Giving back to the world

RaySearch Laboratories

When I quit my job at Aptitud in December 2016 I had no clue what I was going to do or where I was going to do it. I found myself in an endless world of opportunities and that kind of scared me a bit.

When I finally got my bearings back in early January 2017 (after a very relaxing Christmas vacation) I decided I would try my luck and post my CV at several job sites.

To my huge surprise It didn’t take more than a couple of days before I had whole January booked with interviews at interesting product companies in Stockholm area.

At first I kept a really open-minded approach to every opportunity and tried hard not to filter out any opportunity. But along the way some values came to stand out more than others:

  • My next workplace should be a product company and not a consultant company.
  • My next workplace should be on a journey, i.e. I wouldn’t want to come to a product company where everything is already done. Both organisational and technical.
  • My next workplace should make the world a little better. Looking back at my professional life, had I contributed to any important difference to the world? Hardly, going forward this would have to change!

A couple of companies checked all my boxes but only one made it to the finish line.

The 27th of March 2017 I’m very happy and honoured to join RaySearch Laboratories as a Software Developer. (http://www.raysearchlabs.com)

RaySearch Laboratories

See you around,

Hugo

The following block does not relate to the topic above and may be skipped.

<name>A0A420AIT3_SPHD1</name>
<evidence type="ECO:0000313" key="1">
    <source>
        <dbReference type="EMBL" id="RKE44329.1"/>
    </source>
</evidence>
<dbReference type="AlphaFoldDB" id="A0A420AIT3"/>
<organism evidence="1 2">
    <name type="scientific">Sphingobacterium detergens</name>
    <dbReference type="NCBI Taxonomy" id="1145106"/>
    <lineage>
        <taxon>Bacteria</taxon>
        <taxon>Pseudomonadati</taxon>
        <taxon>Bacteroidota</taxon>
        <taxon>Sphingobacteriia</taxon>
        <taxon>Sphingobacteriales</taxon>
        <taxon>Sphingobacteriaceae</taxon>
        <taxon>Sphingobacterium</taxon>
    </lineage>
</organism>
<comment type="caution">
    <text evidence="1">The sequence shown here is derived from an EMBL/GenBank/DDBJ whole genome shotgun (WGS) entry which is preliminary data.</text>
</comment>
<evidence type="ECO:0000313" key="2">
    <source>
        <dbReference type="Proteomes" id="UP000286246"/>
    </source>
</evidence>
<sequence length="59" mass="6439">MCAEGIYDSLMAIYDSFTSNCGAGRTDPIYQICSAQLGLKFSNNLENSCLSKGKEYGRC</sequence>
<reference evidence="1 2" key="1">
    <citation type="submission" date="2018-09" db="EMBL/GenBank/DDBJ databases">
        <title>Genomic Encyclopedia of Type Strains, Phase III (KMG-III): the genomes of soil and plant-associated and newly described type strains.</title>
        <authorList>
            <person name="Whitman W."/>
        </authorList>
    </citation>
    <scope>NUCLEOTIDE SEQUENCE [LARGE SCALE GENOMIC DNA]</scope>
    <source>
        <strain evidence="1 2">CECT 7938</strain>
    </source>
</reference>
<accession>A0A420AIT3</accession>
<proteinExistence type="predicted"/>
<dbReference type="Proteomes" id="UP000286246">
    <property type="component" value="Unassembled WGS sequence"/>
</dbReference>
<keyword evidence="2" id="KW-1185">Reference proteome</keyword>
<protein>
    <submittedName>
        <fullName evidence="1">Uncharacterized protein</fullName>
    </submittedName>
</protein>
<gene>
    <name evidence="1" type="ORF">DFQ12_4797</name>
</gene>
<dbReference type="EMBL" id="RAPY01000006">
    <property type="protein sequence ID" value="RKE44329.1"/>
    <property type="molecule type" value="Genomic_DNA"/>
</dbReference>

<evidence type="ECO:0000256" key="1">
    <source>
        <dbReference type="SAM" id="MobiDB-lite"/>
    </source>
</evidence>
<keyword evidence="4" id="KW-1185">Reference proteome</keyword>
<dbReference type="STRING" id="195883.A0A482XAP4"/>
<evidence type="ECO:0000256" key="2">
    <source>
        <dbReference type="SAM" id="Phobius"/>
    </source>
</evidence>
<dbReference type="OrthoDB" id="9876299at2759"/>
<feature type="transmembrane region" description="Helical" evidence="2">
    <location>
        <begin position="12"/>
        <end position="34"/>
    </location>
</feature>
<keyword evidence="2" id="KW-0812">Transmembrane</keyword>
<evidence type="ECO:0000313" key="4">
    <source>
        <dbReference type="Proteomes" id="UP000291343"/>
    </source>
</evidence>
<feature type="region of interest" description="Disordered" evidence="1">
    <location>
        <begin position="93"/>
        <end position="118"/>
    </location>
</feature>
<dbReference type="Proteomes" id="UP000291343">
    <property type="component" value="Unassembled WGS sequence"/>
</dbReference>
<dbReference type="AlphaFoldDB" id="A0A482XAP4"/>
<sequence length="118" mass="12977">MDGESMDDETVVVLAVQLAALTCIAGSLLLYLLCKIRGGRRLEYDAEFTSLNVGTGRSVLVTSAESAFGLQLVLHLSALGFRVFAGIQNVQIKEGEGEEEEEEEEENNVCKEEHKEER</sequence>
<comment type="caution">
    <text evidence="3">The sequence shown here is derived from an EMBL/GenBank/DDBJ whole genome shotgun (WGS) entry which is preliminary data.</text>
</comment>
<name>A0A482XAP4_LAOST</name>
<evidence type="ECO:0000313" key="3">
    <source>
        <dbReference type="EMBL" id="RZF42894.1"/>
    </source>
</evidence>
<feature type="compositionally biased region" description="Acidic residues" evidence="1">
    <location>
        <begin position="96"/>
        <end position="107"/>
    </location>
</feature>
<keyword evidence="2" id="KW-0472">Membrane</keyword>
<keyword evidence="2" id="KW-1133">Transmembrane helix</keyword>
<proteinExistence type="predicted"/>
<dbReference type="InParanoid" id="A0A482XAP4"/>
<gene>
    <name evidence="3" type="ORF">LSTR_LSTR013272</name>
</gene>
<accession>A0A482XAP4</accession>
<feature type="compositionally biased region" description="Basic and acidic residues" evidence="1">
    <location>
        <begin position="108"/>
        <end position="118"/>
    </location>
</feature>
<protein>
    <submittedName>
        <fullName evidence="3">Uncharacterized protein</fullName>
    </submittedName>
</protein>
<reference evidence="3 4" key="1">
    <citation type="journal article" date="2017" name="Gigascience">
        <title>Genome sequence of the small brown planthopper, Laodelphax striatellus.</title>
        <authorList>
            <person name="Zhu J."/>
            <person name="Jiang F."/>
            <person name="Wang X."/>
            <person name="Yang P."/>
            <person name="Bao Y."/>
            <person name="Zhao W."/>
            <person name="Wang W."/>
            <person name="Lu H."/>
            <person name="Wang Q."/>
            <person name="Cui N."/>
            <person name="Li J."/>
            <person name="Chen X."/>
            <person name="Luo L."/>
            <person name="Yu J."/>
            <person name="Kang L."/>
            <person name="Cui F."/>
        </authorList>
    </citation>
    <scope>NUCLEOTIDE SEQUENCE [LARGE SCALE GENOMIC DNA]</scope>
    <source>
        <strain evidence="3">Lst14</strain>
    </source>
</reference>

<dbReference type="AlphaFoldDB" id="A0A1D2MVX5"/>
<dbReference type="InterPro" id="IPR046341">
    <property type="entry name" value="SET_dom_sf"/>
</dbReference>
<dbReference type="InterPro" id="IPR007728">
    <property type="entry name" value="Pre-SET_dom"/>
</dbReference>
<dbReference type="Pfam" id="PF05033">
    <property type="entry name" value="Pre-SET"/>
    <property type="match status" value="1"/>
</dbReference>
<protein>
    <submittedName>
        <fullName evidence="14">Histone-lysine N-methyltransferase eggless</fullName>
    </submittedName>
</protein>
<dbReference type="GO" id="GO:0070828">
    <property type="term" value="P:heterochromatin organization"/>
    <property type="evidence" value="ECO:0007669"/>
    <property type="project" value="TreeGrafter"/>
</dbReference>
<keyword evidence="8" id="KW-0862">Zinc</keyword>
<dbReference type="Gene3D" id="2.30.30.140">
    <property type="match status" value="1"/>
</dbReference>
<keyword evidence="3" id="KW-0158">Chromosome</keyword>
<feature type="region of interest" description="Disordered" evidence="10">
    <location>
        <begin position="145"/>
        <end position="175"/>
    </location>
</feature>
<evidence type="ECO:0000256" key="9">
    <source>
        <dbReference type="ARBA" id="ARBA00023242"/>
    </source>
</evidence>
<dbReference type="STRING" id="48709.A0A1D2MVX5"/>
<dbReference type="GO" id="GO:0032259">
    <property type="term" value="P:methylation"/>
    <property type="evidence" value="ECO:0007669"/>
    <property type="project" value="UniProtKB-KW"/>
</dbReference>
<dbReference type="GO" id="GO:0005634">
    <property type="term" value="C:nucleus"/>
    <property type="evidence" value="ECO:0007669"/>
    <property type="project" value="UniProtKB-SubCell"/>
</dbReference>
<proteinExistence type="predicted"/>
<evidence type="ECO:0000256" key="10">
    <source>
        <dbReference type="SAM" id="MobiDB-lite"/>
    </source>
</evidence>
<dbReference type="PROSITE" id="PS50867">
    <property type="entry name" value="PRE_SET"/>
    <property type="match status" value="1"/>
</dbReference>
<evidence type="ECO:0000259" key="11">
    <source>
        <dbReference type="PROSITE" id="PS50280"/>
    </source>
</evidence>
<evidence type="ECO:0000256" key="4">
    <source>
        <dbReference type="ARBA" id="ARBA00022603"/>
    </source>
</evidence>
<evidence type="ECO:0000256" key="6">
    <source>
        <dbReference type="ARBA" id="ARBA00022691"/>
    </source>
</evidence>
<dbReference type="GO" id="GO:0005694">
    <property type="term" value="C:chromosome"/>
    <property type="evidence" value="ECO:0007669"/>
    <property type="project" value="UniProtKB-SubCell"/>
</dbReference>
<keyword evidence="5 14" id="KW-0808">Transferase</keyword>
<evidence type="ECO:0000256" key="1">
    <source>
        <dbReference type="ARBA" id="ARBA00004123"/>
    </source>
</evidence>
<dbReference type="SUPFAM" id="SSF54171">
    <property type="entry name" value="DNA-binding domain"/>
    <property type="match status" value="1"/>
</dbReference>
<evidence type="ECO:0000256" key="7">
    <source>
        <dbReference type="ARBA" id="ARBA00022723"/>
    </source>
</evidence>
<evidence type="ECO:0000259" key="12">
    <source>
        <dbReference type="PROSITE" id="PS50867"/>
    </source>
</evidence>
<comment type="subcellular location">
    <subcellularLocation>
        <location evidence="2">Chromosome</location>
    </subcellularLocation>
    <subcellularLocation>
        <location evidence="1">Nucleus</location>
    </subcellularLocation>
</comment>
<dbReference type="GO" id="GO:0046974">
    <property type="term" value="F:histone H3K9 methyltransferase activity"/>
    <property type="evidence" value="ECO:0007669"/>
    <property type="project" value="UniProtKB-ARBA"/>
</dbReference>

Den där bloggposten om när Hugo sa upp sig från Aptitud

Tidigt igår imorse meddelade jag alla härliga kollegor på Aptitud att jag säger upp mig.

Tanken om uppsägning har jag burit med mig sen början på året men det har varit otroligt svårt att fullfölja eftersom kollegorna och kulturen på Aptitud är så fantastisk(a)!

Hur skulle jag kunna lämna något som jag själv har varit en del i att bygga upp och som blivit så bra?

Så varför sluta?

Jag har jobbat med mjukvaruutveckling sedan 1998 och som konsult sedan 2007; att jag vill göra något nytt är ett svar på frågan. 

Att ständigt utmana mig själv och att inte stanna upp och nöja mig är ett annat svar. 

Att magen säger att det är dags är ett tredje svar.

Så vad ska du göra?

Jag vet inte, kanske något helt annat såsom ambulanshelikopter pilot eller något mer bekant, såsom att starta ett produktbolag som bidrar till en bättre mer jämställd och hållbar värld.

Min sista dag på Aptitud blir någon gång i slutet på Mars och efter det vet jag som sagt inte vad som väntar – det känns spännande!

God Jul och Gott Nytt År!

Hugo

Nancy and the issue with Enums as strings

enum_as_string

Bakground

The other day I was trying to show an enum property as a string in an Nancy based API.

And I just couldn’t do it at first but later on I found a way. Just so I remember until next time I thought I’d write a step by step instruction.

The initial Code

I’ve created an Empty ASP.Net project and added Nancy.Hosting.Aspnet Nuget package with the following command:

Install-Package Nancy.Hosting.Aspnet

In this project I’ve created a very simple NancyModule that returns a list of a class called TeamMember. Each TeamMember has a Name and an Avatar property that is an enum.

public class Index : NancyModule
{
    public Index()
    {
        Get["/"] = _ =>
        {
            var teamMembers = new List()
            {